nachricht A novel socio-ecological approach helps identifying suitable wolf habitats
17.02.2017 | Universität Zürich

nachricht New, ultra-flexible probes form reliable, scar-free integration with the brain
16.02.2017 | University of Texas at Austin

All articles from Life Sciences >>>

The most recent press releases about innovation >>>

Die letzten 5 Focus-News des innovations-reports im Überblick:

Im Focus: Breakthrough with a chain of gold atoms

In the field of nanoscience, an international team of physicists with participants from Konstanz has achieved a breakthrough in understanding heat transport

In the field of nanoscience, an international team of physicists with participants from Konstanz has achieved a breakthrough in understanding heat transport

Im Focus: DNA repair: a new letter in the cell alphabet

Results reveal how discoveries may be hidden in scientific “blind spots”

Cells need to repair damaged DNA in our genes to prevent the development of cancer and other diseases. Our cells therefore activate and send “repair-proteins”...

Im Focus: Dresdner scientists print tomorrow’s world

The Fraunhofer IWS Dresden and Technische Universität Dresden inaugurated their jointly operated Center for Additive Manufacturing Dresden (AMCD) with a festive ceremony on February 7, 2017. Scientists from various disciplines perform research on materials, additive manufacturing processes and innovative technologies, which build up components in a layer by layer process. This technology opens up new horizons for component design and combinations of functions. For example during fabrication, electrical conductors and sensors are already able to be additively manufactured into components. They provide information about stress conditions of a product during operation.

The 3D-printing technology, or additive manufacturing as it is often called, has long made the step out of scientific research laboratories into industrial...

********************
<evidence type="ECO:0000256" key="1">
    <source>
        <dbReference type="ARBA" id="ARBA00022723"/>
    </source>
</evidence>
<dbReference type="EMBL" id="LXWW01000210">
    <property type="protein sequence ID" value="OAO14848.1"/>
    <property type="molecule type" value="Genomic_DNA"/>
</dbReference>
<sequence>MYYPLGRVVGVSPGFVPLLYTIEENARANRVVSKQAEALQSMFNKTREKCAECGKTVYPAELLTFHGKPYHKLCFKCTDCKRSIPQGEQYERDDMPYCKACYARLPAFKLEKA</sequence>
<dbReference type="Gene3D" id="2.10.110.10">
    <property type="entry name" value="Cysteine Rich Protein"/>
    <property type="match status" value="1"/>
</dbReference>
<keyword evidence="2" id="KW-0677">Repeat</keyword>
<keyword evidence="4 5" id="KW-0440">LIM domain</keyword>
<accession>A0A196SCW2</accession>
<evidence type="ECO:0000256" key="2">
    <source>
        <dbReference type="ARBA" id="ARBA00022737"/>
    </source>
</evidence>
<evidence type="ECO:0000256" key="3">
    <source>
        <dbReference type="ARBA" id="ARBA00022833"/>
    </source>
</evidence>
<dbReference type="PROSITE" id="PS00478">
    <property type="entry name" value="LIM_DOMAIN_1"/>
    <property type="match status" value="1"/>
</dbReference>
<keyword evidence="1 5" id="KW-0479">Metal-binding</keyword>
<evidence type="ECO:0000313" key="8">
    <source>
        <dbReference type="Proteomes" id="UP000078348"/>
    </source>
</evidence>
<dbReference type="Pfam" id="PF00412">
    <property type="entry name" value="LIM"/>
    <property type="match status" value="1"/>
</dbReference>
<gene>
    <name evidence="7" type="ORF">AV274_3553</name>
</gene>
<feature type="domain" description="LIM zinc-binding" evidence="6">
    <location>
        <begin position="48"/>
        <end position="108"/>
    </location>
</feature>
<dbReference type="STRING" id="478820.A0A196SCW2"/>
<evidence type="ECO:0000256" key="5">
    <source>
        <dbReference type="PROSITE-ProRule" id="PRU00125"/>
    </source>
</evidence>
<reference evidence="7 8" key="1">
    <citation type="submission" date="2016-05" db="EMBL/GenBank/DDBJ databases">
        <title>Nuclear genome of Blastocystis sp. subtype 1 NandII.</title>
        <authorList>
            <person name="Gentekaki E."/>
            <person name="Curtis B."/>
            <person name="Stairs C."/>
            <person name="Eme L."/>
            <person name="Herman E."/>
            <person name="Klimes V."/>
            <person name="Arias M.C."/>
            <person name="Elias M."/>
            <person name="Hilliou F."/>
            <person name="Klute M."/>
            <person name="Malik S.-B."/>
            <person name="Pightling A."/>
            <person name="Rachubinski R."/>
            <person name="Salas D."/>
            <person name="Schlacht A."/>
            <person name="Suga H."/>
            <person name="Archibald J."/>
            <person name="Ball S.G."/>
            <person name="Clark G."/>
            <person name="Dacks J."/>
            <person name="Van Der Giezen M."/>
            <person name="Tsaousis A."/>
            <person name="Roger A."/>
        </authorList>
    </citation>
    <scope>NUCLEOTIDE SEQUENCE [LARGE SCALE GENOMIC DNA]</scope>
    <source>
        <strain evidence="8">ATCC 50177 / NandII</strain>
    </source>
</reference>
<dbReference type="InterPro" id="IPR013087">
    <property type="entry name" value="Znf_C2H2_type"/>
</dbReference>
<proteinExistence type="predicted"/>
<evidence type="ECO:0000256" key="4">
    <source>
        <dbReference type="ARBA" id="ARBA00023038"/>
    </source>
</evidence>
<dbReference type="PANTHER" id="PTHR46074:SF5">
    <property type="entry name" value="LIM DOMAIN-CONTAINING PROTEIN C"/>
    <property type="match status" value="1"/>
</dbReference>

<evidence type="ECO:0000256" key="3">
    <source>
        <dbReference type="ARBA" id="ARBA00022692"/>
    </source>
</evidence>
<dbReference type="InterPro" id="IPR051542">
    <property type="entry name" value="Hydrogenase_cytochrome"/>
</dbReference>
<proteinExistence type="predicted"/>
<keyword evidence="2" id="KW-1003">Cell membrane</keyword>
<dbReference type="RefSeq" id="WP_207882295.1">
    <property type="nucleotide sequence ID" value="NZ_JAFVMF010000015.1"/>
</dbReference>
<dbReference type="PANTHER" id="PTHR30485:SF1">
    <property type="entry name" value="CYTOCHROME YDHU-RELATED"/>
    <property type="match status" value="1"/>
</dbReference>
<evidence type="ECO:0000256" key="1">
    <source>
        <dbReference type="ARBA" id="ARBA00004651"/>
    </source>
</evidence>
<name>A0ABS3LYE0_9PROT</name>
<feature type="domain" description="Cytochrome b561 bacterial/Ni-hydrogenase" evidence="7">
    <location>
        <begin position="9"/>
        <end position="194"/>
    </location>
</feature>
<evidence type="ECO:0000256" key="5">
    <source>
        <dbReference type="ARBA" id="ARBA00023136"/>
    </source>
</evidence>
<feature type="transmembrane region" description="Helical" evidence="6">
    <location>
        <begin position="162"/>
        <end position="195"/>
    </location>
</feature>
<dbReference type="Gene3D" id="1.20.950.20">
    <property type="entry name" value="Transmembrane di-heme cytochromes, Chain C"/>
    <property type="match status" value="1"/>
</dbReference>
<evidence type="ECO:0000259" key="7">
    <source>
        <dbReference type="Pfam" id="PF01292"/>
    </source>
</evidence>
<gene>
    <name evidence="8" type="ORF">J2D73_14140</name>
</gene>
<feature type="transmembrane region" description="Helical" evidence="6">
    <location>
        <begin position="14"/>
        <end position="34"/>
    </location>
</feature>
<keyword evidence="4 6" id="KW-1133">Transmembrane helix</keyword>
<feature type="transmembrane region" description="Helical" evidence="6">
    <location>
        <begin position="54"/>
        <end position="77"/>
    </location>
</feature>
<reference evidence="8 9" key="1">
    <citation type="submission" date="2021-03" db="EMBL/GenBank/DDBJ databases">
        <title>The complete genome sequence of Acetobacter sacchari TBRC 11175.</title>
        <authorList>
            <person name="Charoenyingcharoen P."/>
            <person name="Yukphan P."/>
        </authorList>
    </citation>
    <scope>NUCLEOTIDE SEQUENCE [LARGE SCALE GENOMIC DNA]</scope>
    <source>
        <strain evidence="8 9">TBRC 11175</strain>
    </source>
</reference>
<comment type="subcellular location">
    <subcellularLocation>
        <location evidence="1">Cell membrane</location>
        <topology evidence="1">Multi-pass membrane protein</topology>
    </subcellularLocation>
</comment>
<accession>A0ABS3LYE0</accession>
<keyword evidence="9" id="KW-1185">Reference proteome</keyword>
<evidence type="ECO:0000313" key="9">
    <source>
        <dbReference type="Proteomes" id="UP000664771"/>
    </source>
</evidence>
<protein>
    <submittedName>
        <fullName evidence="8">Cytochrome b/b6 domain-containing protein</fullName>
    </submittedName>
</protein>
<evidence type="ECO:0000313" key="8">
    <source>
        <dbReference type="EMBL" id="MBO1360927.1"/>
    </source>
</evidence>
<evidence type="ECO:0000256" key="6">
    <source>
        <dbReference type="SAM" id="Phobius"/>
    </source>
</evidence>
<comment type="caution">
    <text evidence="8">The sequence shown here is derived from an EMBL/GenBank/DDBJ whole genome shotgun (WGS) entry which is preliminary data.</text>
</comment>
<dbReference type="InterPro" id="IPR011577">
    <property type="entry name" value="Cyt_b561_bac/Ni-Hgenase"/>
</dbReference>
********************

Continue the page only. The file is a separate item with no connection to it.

Im Focus: Mimicking nature's cellular architectures via 3-D printing

Research offers new level of control over the structure of 3-D printed materials

Nature does amazing things with limited design materials. Grass, for example, can support its own weight, resist strong wind loads, and recover after being...

Im Focus: Three Magnetic States for Each Hole

Nanometer-scale magnetic perforated grids could create new possibilities for computing. Together with international colleagues, scientists from the Helmholtz Zentrum Dresden-Rossendorf (HZDR) have shown how a cobalt grid can be reliably programmed at room temperature. In addition they discovered that for every hole ("antidot") three magnetic states can be configured. The results have been published in the journal "Scientific Reports".

Physicist Dr. Rantej Bali from the HZDR, together with scientists from Singapore and Australia, designed a special grid structure in a thin layer of cobalt in...

All Focus news of the innovation-report >>>

Anzeige

Anzeige

Event News

Booth and panel discussion – The Lindau Nobel Laureate Meetings at the AAAS 2017 Annual Meeting

13.02.2017 | Event News

Complex Loading versus Hidden Reserves

10.02.2017 | Event News

International Conference on Crystal Growth in Freiburg

09.02.2017 | Event News

 
Latest News

Switched-on DNA

20.02.2017 | Materials Sciences

Second cause of hidden hearing loss identified

20.02.2017 | Health and Medicine

Prospect for more effective treatment of nerve pain

20.02.2017 | Health and Medicine

VideoLinks
B2B-VideoLinks
More VideoLinks >>>